"It is critical to understand the principle cost drivers behind a service provision—volume, unit cost, and service level. Understand what you can control, influence and only worry about that. Focus on the first two. Institutionalize with repeatable processes to run IT as a machine. Look at the processes, metrics, and controls—leading indications not just lagging results. Implement general management principles and lean philosophies."
—Malcolm McRoberts
Deluxe Corporation
They identified cost savings by using the document management and workflow tool in IT. Another company had begun implementing Information Technology Infrastructure Library (ITIL) but just within one process of IT. They identified ITIL as a key enabler to reduce costs in additional IT processes. Another company identified the web as an enabler to help users solve IT issues through self-service methods, thus reducing help desk costs. Even simple vehicles can be enablers. For example, one company reduced password resets to one-third of the volume by changing the time frame for password changes from 30 to 90 days.


Another aspect of analyzing costs is benchmarking. However, be careful when benchmarking IT costs. The key point to remember when comparing costs is that it is not how much money is spent, but how wisely the money is spent. Although benchmarking is interesting, do not use it by itself to dictate cost reduction actions as it is very difficult to make sure you are comparing apples to apples. To the extent they do not line up, benchmarks could create pressure to achieve savings that are neither possible nor desirable as discussed below in the precautions. Skip benchmarking if the cost reduction goals are short-term and require quick action.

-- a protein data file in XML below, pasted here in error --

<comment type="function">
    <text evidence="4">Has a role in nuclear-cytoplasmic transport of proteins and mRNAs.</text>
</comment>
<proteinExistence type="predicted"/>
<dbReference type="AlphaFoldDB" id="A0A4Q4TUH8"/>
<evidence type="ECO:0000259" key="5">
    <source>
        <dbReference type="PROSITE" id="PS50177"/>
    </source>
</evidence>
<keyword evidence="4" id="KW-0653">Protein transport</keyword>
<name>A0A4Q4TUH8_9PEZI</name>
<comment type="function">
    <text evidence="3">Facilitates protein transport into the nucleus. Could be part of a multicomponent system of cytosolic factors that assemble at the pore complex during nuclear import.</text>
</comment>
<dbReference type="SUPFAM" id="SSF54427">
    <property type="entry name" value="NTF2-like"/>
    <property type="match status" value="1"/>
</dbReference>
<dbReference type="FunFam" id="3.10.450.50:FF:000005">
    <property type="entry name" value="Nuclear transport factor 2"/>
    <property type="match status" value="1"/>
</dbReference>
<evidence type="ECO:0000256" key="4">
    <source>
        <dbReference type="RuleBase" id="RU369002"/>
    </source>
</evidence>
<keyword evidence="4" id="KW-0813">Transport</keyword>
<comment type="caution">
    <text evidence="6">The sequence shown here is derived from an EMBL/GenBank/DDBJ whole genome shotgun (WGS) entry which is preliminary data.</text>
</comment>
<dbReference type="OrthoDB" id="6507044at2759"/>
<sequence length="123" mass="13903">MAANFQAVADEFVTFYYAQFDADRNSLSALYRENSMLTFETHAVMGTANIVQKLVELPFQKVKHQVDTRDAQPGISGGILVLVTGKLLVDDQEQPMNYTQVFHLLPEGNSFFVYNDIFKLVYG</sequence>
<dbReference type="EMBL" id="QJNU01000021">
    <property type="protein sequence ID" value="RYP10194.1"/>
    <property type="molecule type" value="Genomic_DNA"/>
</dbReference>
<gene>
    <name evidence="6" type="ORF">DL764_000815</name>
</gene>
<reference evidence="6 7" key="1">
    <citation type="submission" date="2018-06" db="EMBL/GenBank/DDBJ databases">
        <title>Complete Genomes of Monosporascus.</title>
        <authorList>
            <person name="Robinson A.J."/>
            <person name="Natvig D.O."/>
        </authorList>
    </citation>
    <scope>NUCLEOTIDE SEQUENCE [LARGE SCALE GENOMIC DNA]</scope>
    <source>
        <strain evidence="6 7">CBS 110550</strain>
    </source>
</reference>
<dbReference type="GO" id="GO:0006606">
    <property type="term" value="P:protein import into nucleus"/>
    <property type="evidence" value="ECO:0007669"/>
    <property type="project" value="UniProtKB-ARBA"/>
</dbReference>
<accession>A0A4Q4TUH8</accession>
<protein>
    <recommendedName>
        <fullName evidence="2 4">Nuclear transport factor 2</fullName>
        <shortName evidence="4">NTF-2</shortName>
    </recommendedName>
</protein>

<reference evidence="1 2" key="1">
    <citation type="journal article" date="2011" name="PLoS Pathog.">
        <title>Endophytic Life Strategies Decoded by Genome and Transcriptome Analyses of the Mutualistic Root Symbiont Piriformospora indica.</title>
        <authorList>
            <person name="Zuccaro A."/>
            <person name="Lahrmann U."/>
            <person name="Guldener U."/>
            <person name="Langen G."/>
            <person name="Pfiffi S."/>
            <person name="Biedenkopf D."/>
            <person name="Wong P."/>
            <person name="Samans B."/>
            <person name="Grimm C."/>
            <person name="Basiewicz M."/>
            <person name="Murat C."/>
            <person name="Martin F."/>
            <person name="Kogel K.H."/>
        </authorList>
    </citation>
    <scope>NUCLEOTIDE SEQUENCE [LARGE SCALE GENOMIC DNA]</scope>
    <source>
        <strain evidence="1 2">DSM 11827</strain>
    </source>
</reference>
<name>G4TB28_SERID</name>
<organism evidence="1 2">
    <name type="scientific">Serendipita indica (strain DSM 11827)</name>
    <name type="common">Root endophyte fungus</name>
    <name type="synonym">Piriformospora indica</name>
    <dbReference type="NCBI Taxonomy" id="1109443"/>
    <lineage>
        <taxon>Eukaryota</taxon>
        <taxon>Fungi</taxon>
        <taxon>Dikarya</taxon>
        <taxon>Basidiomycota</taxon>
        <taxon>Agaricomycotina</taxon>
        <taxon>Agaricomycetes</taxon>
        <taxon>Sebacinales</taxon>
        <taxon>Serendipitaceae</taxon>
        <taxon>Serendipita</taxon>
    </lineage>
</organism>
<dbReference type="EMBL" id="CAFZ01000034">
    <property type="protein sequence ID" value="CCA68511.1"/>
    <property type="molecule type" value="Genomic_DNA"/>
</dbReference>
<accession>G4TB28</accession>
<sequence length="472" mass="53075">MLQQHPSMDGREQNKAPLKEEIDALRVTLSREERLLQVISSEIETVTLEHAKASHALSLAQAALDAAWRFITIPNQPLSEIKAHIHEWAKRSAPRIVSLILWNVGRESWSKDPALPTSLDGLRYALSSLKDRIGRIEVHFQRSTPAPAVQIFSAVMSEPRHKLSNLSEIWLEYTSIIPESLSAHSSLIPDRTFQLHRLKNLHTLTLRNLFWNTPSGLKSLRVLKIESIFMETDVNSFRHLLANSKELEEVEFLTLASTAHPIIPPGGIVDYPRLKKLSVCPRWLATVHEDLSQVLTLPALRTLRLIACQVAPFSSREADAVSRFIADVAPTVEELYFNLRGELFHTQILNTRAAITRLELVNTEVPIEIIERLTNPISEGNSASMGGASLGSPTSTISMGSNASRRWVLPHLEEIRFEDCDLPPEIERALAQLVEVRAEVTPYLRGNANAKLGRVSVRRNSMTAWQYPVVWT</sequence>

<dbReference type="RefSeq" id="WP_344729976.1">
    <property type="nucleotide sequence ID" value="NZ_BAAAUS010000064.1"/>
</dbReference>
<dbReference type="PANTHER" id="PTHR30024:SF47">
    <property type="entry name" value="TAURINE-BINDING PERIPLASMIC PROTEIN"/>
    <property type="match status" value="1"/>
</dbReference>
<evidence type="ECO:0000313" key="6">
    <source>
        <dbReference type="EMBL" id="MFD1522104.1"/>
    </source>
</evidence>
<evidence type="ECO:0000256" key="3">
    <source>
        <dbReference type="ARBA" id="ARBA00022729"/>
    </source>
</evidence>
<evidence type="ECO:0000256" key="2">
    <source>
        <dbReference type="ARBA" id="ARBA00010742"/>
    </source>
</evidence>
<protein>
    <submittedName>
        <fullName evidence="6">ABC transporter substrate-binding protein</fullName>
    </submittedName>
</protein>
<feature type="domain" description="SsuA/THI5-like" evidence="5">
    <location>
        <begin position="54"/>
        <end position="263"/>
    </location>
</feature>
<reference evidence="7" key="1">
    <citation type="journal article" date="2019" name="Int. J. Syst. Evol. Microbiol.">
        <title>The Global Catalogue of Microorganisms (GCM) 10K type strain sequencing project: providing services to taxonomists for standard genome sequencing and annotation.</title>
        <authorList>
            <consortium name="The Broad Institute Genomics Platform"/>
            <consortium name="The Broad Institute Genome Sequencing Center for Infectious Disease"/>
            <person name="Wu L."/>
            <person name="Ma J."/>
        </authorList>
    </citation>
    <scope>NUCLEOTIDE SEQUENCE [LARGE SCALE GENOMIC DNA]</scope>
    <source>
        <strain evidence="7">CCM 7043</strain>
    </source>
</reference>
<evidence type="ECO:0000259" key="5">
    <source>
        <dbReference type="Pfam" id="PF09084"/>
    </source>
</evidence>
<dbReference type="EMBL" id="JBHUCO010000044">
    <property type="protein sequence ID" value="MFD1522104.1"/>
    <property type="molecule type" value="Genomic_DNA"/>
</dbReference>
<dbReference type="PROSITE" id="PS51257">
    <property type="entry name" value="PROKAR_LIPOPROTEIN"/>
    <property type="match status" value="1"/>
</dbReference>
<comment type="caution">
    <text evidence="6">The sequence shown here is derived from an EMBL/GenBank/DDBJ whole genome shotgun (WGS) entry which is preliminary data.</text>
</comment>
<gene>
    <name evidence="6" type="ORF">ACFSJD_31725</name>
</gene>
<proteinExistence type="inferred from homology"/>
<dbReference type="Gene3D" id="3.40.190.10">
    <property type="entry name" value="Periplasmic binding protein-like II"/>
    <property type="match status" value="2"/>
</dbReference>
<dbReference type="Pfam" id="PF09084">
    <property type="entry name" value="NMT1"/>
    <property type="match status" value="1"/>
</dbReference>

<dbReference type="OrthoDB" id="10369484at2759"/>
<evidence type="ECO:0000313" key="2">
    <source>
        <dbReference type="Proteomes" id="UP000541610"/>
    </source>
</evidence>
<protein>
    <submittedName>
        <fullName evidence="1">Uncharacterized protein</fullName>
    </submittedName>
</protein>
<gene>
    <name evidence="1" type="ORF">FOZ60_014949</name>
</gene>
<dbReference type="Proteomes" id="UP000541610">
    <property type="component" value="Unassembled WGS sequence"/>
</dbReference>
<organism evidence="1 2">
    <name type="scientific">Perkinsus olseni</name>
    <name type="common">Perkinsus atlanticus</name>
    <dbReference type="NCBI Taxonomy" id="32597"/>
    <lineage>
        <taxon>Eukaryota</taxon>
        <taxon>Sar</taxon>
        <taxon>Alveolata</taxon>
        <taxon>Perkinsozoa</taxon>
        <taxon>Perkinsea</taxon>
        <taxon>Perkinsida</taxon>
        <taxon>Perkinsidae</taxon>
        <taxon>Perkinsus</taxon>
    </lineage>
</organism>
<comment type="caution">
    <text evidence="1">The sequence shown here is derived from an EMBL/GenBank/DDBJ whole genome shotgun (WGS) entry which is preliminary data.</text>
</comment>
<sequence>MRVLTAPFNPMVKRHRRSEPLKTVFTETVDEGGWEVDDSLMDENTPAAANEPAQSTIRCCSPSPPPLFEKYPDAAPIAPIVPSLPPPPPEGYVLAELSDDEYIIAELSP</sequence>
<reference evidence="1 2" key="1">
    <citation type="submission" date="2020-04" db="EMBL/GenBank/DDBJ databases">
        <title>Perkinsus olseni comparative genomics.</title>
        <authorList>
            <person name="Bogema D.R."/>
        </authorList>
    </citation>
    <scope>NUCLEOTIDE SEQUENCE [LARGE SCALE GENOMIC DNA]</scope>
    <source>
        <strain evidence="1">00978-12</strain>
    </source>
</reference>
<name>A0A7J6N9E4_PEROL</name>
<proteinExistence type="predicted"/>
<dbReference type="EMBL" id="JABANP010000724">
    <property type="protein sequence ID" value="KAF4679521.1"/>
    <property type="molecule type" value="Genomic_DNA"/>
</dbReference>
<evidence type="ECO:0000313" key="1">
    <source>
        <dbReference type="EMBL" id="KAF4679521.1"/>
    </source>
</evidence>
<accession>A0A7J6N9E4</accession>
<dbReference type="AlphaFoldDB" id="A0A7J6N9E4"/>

Common IT costs to benchmark include:
  • IT spending as a percent of revenue.
  • Operational spending percent of IT budget.
  • IT staff as a percent of total employees.
  • Average IT staff growth.
  • Rate of IT staff turnover.
  • Employees supported per IT employee.
  • IT cost per employee.
  • IT spending per employee.
  • Spending by maintenance versus projects.
  • Total IT budget.
  • IT budget increase or decrease.
  • IT expenses by category, including desktop, client devices, software, network hardware, communications, etc.
  • IT staff time allocation by help desk, desktop services, network, project management, business analysis, application maintenance, application development, database administration, data center operations, and so on.
  • IT staffing mix.
  • Help desk staff per PCs.
  • Cost per help desk call.
  • FTEs compared to servers or PCs.
Although benchmark statistics are very powerful to supplement a thorough qualitative analysis, be very careful when comparing benchmark metrics, as you can come to some potentially incorrect conclusions by looking at the numbers without context. Benchmark statistics tell a piece of the story, but do not tell the entire story. The following are examples of a few precautions:
  • Rather than comparing to companies in general, be sure to compare to companies that are of a similar size are in a similar industry. Both of these factors make a tremendous difference to the benchmark numbers and conclusions.
  • Be sure you consider the total IT costs and know what is in the benchmark numbers. For example, determine if depreciation and amortization are included in both numbers as that makes a substantial difference.
  • Consider hidden IT costs. Your IT costs could be lower than the industry, but you have substantial IT costs hidden in user operational budgets. If you include all the hidden costs, it tells a completely different story.
  • At initial glance, it appears that it is good to spend less than the industry, but this could also mean that you are not investing in architecture for the future and could be at a competitive disadvantage.
  • Depending on where and how you spend money makes more of a difference than how much money is spent.